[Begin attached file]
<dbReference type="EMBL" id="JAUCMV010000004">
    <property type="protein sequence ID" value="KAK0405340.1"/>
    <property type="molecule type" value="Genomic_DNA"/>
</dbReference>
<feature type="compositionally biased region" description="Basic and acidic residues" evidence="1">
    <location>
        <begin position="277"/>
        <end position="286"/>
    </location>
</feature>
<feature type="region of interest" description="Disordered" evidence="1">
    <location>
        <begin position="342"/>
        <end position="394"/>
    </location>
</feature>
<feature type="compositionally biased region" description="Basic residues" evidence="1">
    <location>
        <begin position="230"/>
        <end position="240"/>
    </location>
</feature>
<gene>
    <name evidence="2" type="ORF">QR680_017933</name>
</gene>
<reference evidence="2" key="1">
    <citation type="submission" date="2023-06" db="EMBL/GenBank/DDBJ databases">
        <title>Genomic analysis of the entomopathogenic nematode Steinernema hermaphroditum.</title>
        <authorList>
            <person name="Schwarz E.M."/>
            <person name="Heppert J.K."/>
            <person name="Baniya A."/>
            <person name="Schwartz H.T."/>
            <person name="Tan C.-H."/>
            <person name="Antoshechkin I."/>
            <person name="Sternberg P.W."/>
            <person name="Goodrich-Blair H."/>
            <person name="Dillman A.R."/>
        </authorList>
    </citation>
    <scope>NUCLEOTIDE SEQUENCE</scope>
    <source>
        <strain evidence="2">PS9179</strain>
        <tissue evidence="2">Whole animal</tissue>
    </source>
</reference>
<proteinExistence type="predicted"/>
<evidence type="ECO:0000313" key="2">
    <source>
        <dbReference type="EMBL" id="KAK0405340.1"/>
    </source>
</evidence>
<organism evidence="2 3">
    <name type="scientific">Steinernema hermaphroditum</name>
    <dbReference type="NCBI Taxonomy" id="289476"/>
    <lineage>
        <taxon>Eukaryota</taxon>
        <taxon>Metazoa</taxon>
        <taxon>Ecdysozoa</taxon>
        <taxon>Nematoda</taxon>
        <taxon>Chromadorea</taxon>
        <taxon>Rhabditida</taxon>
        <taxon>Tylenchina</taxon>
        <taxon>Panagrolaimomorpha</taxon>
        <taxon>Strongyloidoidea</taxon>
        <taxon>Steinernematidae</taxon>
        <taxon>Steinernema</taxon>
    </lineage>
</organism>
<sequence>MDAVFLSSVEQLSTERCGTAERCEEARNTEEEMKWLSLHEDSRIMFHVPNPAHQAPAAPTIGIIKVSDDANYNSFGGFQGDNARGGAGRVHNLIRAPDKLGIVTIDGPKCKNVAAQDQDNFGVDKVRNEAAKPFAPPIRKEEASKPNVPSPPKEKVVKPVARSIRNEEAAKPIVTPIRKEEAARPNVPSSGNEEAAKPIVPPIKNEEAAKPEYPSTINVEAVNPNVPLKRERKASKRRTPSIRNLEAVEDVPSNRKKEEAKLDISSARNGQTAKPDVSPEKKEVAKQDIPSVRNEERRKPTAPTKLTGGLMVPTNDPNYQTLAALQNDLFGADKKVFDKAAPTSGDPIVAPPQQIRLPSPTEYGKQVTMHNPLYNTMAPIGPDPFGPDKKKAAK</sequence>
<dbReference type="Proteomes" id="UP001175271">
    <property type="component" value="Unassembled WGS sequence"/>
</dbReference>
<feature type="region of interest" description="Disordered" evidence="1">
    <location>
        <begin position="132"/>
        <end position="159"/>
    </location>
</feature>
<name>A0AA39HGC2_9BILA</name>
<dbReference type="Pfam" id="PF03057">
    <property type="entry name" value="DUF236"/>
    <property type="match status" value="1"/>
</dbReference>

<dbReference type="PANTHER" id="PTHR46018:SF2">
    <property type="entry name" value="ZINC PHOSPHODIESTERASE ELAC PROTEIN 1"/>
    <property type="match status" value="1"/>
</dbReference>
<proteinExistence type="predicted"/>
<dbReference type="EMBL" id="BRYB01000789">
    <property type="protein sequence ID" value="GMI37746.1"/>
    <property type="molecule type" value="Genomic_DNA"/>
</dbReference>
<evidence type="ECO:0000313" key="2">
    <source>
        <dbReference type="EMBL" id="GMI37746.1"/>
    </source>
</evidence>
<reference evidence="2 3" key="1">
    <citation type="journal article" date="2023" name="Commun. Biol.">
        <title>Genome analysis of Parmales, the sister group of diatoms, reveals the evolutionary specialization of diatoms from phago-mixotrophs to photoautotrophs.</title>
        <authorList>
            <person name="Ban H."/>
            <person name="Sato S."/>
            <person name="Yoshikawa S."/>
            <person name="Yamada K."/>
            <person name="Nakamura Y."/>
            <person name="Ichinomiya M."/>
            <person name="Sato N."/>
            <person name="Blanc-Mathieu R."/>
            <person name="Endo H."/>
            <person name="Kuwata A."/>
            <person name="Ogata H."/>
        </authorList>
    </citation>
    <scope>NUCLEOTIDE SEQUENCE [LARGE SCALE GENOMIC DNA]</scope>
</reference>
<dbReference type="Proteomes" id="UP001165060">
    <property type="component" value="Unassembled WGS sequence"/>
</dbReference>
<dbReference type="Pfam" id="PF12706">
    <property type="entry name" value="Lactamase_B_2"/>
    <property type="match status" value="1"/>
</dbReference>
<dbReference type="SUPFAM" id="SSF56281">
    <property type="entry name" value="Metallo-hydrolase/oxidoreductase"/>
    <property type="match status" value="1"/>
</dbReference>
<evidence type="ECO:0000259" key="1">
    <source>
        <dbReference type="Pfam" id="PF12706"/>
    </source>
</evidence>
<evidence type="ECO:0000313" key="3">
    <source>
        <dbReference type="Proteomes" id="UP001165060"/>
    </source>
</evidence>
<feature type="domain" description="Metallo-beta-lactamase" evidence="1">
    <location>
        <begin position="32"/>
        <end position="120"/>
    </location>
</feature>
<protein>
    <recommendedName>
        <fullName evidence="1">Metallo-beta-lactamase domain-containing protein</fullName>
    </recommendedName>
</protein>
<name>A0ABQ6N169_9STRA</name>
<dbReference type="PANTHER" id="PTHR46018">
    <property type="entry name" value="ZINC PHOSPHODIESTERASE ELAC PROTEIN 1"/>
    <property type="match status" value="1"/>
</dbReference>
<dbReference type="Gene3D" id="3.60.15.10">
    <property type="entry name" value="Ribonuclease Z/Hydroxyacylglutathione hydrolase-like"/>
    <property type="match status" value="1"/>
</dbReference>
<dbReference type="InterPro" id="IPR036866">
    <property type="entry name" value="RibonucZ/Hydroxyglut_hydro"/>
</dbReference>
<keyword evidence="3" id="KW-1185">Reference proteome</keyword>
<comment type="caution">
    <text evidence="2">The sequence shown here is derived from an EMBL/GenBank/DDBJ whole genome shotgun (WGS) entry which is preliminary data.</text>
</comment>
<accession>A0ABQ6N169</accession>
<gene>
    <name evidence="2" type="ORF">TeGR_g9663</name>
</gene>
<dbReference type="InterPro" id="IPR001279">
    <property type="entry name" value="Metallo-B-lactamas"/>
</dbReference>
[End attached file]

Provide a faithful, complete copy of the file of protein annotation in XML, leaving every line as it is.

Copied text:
<dbReference type="EMBL" id="JAUCMV010000004">
    <property type="protein sequence ID" value="KAK0405340.1"/>
    <property type="molecule type" value="Genomic_DNA"/>
</dbReference>
<feature type="compositionally biased region" description="Basic and acidic residues" evidence="1">
    <location>
        <begin position="277"/>
        <end position="286"/>
    </location>
</feature>
<feature type="region of interest" description="Disordered" evidence="1">
    <location>
        <begin position="342"/>
        <end position="394"/>
    </location>
</feature>
<feature type="compositionally biased region" description="Basic residues" evidence="1">
    <location>
        <begin position="230"/>
        <end position="240"/>
    </location>
</feature>
<gene>
    <name evidence="2" type="ORF">QR680_017933</name>
</gene>
<reference evidence="2" key="1">
    <citation type="submission" date="2023-06" db="EMBL/GenBank/DDBJ databases">
        <title>Genomic analysis of the entomopathogenic nematode Steinernema hermaphroditum.</title>
        <authorList>
            <person name="Schwarz E.M."/>
            <person name="Heppert J.K."/>
            <person name="Baniya A."/>
            <person name="Schwartz H.T."/>
            <person name="Tan C.-H."/>
            <person name="Antoshechkin I."/>
            <person name="Sternberg P.W."/>
            <person name="Goodrich-Blair H."/>
            <person name="Dillman A.R."/>
        </authorList>
    </citation>
    <scope>NUCLEOTIDE SEQUENCE</scope>
    <source>
        <strain evidence="2">PS9179</strain>
        <tissue evidence="2">Whole animal</tissue>
    </source>
</reference>
<proteinExistence type="predicted"/>
<evidence type="ECO:0000313" key="2">
    <source>
        <dbReference type="EMBL" id="KAK0405340.1"/>
    </source>
</evidence>
<organism evidence="2 3">
    <name type="scientific">Steinernema hermaphroditum</name>
    <dbReference type="NCBI Taxonomy" id="289476"/>
    <lineage>
        <taxon>Eukaryota</taxon>
        <taxon>Metazoa</taxon>
        <taxon>Ecdysozoa</taxon>
        <taxon>Nematoda</taxon>
        <taxon>Chromadorea</taxon>
        <taxon>Rhabditida</taxon>
        <taxon>Tylenchina</taxon>
        <taxon>Panagrolaimomorpha</taxon>
        <taxon>Strongyloidoidea</taxon>
        <taxon>Steinernematidae</taxon>
        <taxon>Steinernema</taxon>
    </lineage>
</organism>
<sequence>MDAVFLSSVEQLSTERCGTAERCEEARNTEEEMKWLSLHEDSRIMFHVPNPAHQAPAAPTIGIIKVSDDANYNSFGGFQGDNARGGAGRVHNLIRAPDKLGIVTIDGPKCKNVAAQDQDNFGVDKVRNEAAKPFAPPIRKEEASKPNVPSPPKEKVVKPVARSIRNEEAAKPIVTPIRKEEAARPNVPSSGNEEAAKPIVPPIKNEEAAKPEYPSTINVEAVNPNVPLKRERKASKRRTPSIRNLEAVEDVPSNRKKEEAKLDISSARNGQTAKPDVSPEKKEVAKQDIPSVRNEERRKPTAPTKLTGGLMVPTNDPNYQTLAALQNDLFGADKKVFDKAAPTSGDPIVAPPQQIRLPSPTEYGKQVTMHNPLYNTMAPIGPDPFGPDKKKAAK</sequence>
<dbReference type="Proteomes" id="UP001175271">
    <property type="component" value="Unassembled WGS sequence"/>
</dbReference>
<feature type="region of interest" description="Disordered" evidence="1">
    <location>
        <begin position="132"/>
        <end position="159"/>
    </location>
</feature>
<name>A0AA39HGC2_9BILA</name>
<dbReference type="Pfam" id="PF03057">
    <property type="entry name" value="DUF236"/>
    <property type="match status" value="1"/>
</dbReference>

<dbReference type="PANTHER" id="PTHR46018:SF2">
    <property type="entry name" value="ZINC PHOSPHODIESTERASE ELAC PROTEIN 1"/>
    <property type="match status" value="1"/>
</dbReference>
<proteinExistence type="predicted"/>
<dbReference type="EMBL" id="BRYB01000789">
    <property type="protein sequence ID" value="GMI37746.1"/>
    <property type="molecule type" value="Genomic_DNA"/>
</dbReference>
<evidence type="ECO:0000313" key="2">
    <source>
        <dbReference type="EMBL" id="GMI37746.1"/>
    </source>
</evidence>
<reference evidence="2 3" key="1">
    <citation type="journal article" date="2023" name="Commun. Biol.">
        <title>Genome analysis of Parmales, the sister group of diatoms, reveals the evolutionary specialization of diatoms from phago-mixotrophs to photoautotrophs.</title>
        <authorList>
            <person name="Ban H."/>
            <person name="Sato S."/>
            <person name="Yoshikawa S."/>
            <person name="Yamada K."/>
            <person name="Nakamura Y."/>
            <person name="Ichinomiya M."/>
            <person name="Sato N."/>
            <person name="Blanc-Mathieu R."/>
            <person name="Endo H."/>
            <person name="Kuwata A."/>
            <person name="Ogata H."/>
        </authorList>
    </citation>
    <scope>NUCLEOTIDE SEQUENCE [LARGE SCALE GENOMIC DNA]</scope>
</reference>
<dbReference type="Proteomes" id="UP001165060">
    <property type="component" value="Unassembled WGS sequence"/>
</dbReference>
<dbReference type="Pfam" id="PF12706">
    <property type="entry name" value="Lactamase_B_2"/>
    <property type="match status" value="1"/>
</dbReference>
<dbReference type="SUPFAM" id="SSF56281">
    <property type="entry name" value="Metallo-hydrolase/oxidoreductase"/>
    <property type="match status" value="1"/>
</dbReference>
<evidence type="ECO:0000259" key="1">
    <source>
        <dbReference type="Pfam" id="PF12706"/>
    </source>
</evidence>
<evidence type="ECO:0000313" key="3">
    <source>
        <dbReference type="Proteomes" id="UP001165060"/>
    </source>
</evidence>
<feature type="domain" description="Metallo-beta-lactamase" evidence="1">
    <location>
        <begin position="32"/>
        <end position="120"/>
    </location>
</feature>
<protein>
    <recommendedName>
        <fullName evidence="1">Metallo-beta-lactamase domain-containing protein</fullName>
    </recommendedName>
</protein>
<name>A0ABQ6N169_9STRA</name>
<dbReference type="PANTHER" id="PTHR46018">
    <property type="entry name" value="ZINC PHOSPHODIESTERASE ELAC PROTEIN 1"/>
    <property type="match status" value="1"/>
</dbReference>
<dbReference type="Gene3D" id="3.60.15.10">
    <property type="entry name" value="Ribonuclease Z/Hydroxyacylglutathione hydrolase-like"/>
    <property type="match status" value="1"/>
</dbReference>
<dbReference type="InterPro" id="IPR036866">
    <property type="entry name" value="RibonucZ/Hydroxyglut_hydro"/>
</dbReference>
<keyword evidence="3" id="KW-1185">Reference proteome</keyword>
<comment type="caution">
    <text evidence="2">The sequence shown here is derived from an EMBL/GenBank/DDBJ whole genome shotgun (WGS) entry which is preliminary data.</text>
</comment>
<accession>A0ABQ6N169</accession>
<gene>
    <name evidence="2" type="ORF">TeGR_g9663</name>
</gene>
<dbReference type="InterPro" id="IPR001279">
    <property type="entry name" value="Metallo-B-lactamas"/>
</dbReference>